Eight Recent YA Fantasy Novels with Handicapped Main Characters

Eight Recent YA Fantasy Novels with Handicapped Main Characters

When I was writing The Wysman, I realized that fantasy novels in which a handicapped teen was allowed to be the central character were few and far between. I occasionally saw them as sidekicks, but not as the heroes and heroines. This list includes as many more recent books as I could find in which the handicapped character is the star. I haven’t read them all, but I tried to get some sense of them from their descriptions and reviews. All were published in the last six years.

If you have books to add to this list, please do so in the comments. The books are listed alphabetically by author’s last name. (Some day we W’s will unite and seize the beginning of a list.)

Six of Crows by Leigh Bardugo (2015)

Think “Oceans Eleven” with teens in a Dutch-inspired fantasy world. The lead character, Kaz Brekker, uses a cane due to a leg injury caused by jumping off a bank roof when he was fourteen. Interestingly, the cane is also a weapon. This is one of my favorite books, so I’m not a neutral commenter here.

Magonia by Maria Dahvana Headley (2015)

Aza struggles to breathe until she’s transported to a land above the clouds called Magonia. She breathes easily there, but war is coming between Magonia and Earth. I haven’t read this. The reviews make it sound as if the writing is wonderful. I don’t know how I feel about a story in which getting rid of the handicap is a major plot element. I suppose that’s a wish many people would have. I believe her breathing difficulties are caused by the magic in the book.

A Curse So Dark and Lonely by Brigid Kemmerer (2019)

A retelling of Beauty and the Beast in which the female lead, Harper, has cerebral palsy. She’s living in present day Washington DC but is sucked into his timeline of Prince Rhen. He hopes she’s the girl whose love will save him from turning into a beast. As you’d expect from the original fairy tale, there’s a strong romance element but also much political intrigue. Harper’s handicap is not the focus of the story, but rather something she just lives with.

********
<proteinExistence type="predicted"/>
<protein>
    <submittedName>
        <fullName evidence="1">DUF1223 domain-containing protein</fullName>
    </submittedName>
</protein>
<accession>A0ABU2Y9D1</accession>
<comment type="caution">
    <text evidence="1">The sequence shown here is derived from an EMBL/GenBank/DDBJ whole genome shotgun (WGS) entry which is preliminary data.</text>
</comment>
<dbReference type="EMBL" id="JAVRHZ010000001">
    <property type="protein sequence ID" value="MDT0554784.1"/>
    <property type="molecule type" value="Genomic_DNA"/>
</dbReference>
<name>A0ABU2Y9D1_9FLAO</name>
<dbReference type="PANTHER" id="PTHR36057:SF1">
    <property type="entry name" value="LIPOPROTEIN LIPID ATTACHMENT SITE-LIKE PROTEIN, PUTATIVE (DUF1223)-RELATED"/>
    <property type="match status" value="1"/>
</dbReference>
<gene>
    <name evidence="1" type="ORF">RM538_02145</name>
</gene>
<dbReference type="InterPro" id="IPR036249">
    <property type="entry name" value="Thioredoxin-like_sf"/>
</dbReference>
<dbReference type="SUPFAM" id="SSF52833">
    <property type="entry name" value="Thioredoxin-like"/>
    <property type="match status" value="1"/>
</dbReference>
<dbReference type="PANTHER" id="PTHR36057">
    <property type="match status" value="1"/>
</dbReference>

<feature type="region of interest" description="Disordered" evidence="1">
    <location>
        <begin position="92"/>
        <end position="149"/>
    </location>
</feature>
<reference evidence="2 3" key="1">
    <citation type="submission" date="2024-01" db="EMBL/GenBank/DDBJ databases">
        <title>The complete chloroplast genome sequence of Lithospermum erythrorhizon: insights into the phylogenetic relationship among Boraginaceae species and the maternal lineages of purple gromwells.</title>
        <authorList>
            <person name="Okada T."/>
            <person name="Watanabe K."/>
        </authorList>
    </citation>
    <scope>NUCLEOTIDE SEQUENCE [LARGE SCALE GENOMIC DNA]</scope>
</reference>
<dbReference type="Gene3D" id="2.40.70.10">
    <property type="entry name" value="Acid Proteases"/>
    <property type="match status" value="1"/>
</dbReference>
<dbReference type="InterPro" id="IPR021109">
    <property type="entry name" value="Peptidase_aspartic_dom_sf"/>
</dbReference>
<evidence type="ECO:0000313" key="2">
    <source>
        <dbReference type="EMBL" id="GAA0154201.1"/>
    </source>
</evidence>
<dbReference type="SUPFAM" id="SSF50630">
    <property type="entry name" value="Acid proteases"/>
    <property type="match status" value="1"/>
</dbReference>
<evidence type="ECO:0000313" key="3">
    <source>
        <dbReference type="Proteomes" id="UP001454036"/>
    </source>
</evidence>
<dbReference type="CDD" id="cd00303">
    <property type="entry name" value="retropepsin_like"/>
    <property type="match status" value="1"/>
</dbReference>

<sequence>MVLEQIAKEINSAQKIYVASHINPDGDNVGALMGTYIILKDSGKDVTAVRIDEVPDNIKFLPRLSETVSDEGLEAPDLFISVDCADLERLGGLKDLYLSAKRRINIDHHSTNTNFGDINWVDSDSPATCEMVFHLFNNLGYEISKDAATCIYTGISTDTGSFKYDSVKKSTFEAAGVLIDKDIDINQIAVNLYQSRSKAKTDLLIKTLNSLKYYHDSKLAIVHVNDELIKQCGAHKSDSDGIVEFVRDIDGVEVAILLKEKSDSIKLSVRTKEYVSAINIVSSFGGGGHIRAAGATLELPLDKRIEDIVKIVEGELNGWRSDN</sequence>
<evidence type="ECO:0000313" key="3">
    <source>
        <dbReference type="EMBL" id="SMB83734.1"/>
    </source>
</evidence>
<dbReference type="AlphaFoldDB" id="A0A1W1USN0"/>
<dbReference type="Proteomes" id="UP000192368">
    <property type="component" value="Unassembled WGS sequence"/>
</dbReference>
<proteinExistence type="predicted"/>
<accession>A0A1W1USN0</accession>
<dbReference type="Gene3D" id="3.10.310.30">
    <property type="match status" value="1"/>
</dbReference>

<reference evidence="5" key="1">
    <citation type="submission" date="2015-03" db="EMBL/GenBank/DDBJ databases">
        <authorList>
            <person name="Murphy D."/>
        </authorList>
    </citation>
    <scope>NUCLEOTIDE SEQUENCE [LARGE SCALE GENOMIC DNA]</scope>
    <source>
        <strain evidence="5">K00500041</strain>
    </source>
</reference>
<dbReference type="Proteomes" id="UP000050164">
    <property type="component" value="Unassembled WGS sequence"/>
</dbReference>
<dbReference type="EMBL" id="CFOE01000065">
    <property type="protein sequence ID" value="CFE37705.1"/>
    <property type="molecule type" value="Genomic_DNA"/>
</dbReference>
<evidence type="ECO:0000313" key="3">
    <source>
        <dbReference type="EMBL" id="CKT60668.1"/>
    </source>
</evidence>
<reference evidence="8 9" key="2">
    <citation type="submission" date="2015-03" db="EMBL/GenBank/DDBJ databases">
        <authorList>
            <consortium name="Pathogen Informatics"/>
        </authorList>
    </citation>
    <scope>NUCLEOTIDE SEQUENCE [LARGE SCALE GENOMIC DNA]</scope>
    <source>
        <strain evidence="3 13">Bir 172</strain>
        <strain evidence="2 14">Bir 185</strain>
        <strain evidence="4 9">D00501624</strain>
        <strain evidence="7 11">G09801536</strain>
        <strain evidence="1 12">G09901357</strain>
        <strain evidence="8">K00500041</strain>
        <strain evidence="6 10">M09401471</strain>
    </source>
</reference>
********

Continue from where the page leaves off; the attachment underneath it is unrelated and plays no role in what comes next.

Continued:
The Theft of Sunlight by Intisar Khanani (2021)

Rae, who was born with a club foot, searches for missing children and finds increasing danger and intrigue. Along the way, she receives unexpected help from a foreign princess and a street thief. Traditional fantasy. I haven’t read this yet, but the description made me buy the e-book.

The Call by Peadar O Guilin (2016)

This is a dark YA fantasy set in Ireland and drawing on Irish legend about the Sidhe. Nessa is a fourteen-year-old girl suffering from the aftereffects of polio. In this world, teens are “called” to the Sidhe’s Grey Land for a day that lasts 3 minutes in our time. Any survivors return maimed. Nessa’s task is to figure out how to stop this process.

Carve the Mark by Veronica Roth (2017)

Cyra suffers chronic pain. She also has the ability to transfer it to others via touch, so her brother uses her as a weapon in political struggles. The story suggests her true gift is resilience.

Return of the Thief by Megan Whalen Turner (2021)

This is the sixth novel in this wonderful series. The narrator, Pheris, was born with an unnamed, hereditary disease that sounds a lot like muscular dystrophy, though I can’t be sure. The central character in the story he narrates is Eugenides, the thief in the title, who has had a hand cut off.

Mooncakes by Suzanne Walker (2019)

This is a graphic novel of romance between a witch and a werewolf. Reviews refer to it as “sweet” and suggest to me that the story may be aimed at younger teens. Nova, the witch, wears hearing aids.

The Wysman by Dorothy Winsor (2020)

This is a traditional fantasy in which the central character, Jarka, was born with a club foot and uses a crutch. He’s a former street kid who’s now an apprentice advisor to the king. When street kids start to disappear, he suspects the danger comes from the castle and winds up investigating when he can’t get the authorities do it.

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